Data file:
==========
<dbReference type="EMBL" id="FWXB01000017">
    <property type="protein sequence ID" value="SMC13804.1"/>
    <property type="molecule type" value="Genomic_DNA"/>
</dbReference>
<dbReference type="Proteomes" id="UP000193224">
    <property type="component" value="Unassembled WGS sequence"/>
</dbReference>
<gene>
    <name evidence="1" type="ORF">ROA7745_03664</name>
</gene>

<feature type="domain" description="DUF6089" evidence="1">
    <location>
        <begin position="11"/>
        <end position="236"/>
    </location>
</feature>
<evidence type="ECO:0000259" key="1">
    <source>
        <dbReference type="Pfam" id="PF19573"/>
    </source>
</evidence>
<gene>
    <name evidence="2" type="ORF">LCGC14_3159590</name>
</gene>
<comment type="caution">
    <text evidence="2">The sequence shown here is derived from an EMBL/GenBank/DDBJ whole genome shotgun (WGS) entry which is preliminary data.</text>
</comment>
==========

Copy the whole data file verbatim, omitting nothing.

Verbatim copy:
<dbReference type="EMBL" id="FWXB01000017">
    <property type="protein sequence ID" value="SMC13804.1"/>
    <property type="molecule type" value="Genomic_DNA"/>
</dbReference>
<dbReference type="Proteomes" id="UP000193224">
    <property type="component" value="Unassembled WGS sequence"/>
</dbReference>
<gene>
    <name evidence="1" type="ORF">ROA7745_03664</name>
</gene>

<feature type="domain" description="DUF6089" evidence="1">
    <location>
        <begin position="11"/>
        <end position="236"/>
    </location>
</feature>
<evidence type="ECO:0000259" key="1">
    <source>
        <dbReference type="Pfam" id="PF19573"/>
    </source>
</evidence>
<gene>
    <name evidence="2" type="ORF">LCGC14_3159590</name>
</gene>
<comment type="caution">
    <text evidence="2">The sequence shown here is derived from an EMBL/GenBank/DDBJ whole genome shotgun (WGS) entry which is preliminary data.</text>
</comment>